Examples of the stained glass at St. Mary's Church, Osterley, Middlesex, UK, originally known as St. Mary's, Spring Grove.
This page is 1Mb total size, so will take around 5 minutes to load on a 56K dial-up line. All photos copyright Neil Hawes 2004.
Information taken from "A History of St. Mary's Church, Spring Grove" written in 1981 by Mrs M. E. Lang, from a sheet provided by Sue Martin and from http://www.stainedglassrecords.org/Ch.asp?ChId=24806.
The church is a Church of England parish church, and was built in 1856. Most of the original stained glass in the church was made at the London works of Heaton, Butler and Bayne (of 14 Garrick Street, Covent Garden from 1866). Robert T. Bayne was the designer, and the church contains one of the largest and finest collections of his work.
The firm of Heaton, Butler and Bayne had its beginnings in 1855 when Clement Heaton (1824-82) and James Butler (1830-1913) entered into partnership. Clement Heaton had been a designer in stained glass with William Holland, of Warwick, who came to London in the early 1850s. James Butler, also from Warwick, was a lead glazier and glass painter. In 1862 they were joined by a young designer from Clayton & Bell, Robert Turnhill Bayne. After several moves of premises, in 1866 the firm was in a specially designed studio and workshop in Garrick Street, Covent Garden. Heaton had taken an interest in pigments, and had developed a wide variety of colours for the use of the glass painters. Bayne's son, Richard Cato Bayne (1870-1940), and his son, Basil Richard Bayne (1897-1953) in turn took control of the business. The firm continued until the death of Basil Richard Bayne at the age of fifty-six in 1953.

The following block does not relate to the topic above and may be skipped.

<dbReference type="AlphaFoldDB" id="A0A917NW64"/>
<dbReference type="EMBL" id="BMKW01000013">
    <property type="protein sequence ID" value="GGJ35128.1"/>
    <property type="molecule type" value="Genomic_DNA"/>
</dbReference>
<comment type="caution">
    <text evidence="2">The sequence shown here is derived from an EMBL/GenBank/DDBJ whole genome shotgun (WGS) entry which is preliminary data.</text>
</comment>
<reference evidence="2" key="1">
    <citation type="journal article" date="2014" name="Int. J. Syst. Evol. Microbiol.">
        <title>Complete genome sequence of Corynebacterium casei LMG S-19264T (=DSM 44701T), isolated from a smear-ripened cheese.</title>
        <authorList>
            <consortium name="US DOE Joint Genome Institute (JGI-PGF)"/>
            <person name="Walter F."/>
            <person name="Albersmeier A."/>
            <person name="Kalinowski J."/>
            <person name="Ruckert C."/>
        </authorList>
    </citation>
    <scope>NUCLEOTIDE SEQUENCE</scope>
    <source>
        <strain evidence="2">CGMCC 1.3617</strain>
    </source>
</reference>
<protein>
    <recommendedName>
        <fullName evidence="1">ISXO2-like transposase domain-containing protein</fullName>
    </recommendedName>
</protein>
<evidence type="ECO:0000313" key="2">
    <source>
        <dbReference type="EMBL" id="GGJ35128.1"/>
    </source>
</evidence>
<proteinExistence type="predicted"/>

The main east window above the altar "Christ in Majesty".
This window was designed and made by Heaton, Butler & Bayne, the leading stained glass manufacturer of the day, with Robert Bayne the designer. The window was donated by subscription from the congregation in 1864. It depicts "Christ in Majesty" surrounded by saints and the heavenly host.
We see Jesus being crowned on his return to heaven, having accomplished his mission on earth.
Jesus takes the central place, surrounded by angels above and the elders, wearing crowns, as described in the book of Revelation.
The apostles are gathered to witness the ascension of Jesus.
Amongst them you will see Mary, his mother, with the beloved apostle, John.
As Jesus had died on the cross, he commended Mary and John to care for each other when he was gone.
Note the rainbow between heaven and earth, which has always been a symbol of God's blessing.
Also, the cloth of Jesus' robe, which is the same as the one his mother is wearing at the cross in the Lady chapel window.
The window in the baptistry (West end)
Another view of the baptistry window with different lighting (West end)
This window was a gift from G. F. Doubleday in 1864. He was a wealthy local brickmaker who lived on the diagonally opposite corner to the Vicarage in a house called "Arundel". This window was also designed and made by Heaton, Butler & Bayne and designed by Robert Bayne. The subject of the window is "Motherhood", and we see Mary as the mother caring for the child Jesus. At the top is a spray of lilies frequently users as a symbol of Mary. The four panels, from left to right:
The "Harding" side window
in the north aisle by Veronica Whall dating from 1948. It depicts the Good Shepherd with angels.
It commemorates Edward Arthur Harding who died in a flying accident in 1946.
The "Memorial" side window
in the south aisle dating from 1949, also by Veronica Whall depicting Jesus stilling the storm and has 1939-1945 in the lower panel.
The scroll is a quotation from Isaiah 2.4 "and they shall beat their swords into ploughshares... neither shall they learn war any more"
The left panel shows a blacksmith beating a sword into a ploughshare, and the right panel is a harvest scene.
The North Transept window "Suffer little children".
This window was made by G. Maile & Sons and designed by Arthur Walker in 1951 and is in memory of George John Cassio.
The South Porch window, showing the Publican and Pharisee,
is immediately opposite the main door. An original Heaton, Butler & Bayne window, designed by Robert Bayne in 1866.
The West Rose window
is plain glass, but can shed a very bright light throughout the church